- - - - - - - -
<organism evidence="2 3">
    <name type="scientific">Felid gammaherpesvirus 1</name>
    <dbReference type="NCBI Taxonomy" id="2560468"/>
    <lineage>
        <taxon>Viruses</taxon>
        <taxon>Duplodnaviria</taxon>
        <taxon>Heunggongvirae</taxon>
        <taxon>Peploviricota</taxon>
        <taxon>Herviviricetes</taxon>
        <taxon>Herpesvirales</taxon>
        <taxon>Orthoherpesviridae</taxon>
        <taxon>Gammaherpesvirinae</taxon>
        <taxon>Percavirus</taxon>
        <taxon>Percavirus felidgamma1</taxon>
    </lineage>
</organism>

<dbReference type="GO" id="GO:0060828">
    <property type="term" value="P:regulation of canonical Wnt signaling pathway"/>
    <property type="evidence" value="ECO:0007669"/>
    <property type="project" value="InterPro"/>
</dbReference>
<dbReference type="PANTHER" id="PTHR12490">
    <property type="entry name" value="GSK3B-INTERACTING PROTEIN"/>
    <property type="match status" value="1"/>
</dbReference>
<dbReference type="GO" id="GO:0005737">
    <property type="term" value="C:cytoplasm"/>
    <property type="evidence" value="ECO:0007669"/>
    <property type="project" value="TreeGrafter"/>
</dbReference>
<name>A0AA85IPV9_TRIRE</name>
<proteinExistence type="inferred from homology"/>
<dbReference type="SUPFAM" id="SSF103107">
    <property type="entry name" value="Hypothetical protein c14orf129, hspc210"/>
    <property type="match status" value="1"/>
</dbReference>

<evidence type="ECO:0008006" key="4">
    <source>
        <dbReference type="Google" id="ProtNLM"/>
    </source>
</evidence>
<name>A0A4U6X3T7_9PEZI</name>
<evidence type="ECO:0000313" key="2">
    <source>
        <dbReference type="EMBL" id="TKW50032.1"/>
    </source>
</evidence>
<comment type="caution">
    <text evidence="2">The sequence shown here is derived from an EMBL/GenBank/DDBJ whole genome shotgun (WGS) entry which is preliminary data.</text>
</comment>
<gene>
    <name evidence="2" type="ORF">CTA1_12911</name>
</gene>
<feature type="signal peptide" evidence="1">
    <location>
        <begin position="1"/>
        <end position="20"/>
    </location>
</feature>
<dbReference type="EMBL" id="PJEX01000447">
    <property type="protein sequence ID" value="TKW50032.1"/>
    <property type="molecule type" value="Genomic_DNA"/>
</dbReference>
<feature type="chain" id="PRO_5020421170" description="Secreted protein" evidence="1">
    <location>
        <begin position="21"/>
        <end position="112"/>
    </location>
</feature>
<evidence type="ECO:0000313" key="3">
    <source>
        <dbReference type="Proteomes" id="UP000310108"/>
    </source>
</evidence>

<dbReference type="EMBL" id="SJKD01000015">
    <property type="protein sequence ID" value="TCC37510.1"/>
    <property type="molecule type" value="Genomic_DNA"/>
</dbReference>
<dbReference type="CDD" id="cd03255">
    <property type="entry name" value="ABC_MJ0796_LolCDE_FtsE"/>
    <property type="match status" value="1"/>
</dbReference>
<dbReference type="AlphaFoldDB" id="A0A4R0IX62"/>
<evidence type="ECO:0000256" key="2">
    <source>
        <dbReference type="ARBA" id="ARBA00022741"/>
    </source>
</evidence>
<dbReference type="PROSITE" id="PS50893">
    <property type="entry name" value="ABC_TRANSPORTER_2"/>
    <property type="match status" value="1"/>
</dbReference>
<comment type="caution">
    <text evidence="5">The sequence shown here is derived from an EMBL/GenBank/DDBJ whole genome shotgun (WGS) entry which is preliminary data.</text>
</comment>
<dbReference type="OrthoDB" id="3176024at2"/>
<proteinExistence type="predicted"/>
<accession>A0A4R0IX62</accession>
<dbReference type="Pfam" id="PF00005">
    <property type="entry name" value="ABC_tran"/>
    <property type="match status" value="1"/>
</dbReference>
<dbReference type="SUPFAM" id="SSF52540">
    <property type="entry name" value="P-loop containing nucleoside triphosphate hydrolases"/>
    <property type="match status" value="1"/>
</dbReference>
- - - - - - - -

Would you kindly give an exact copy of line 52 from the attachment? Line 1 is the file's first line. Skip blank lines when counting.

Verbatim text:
    <name evidence="2" type="ORF">CTA1_12911</name>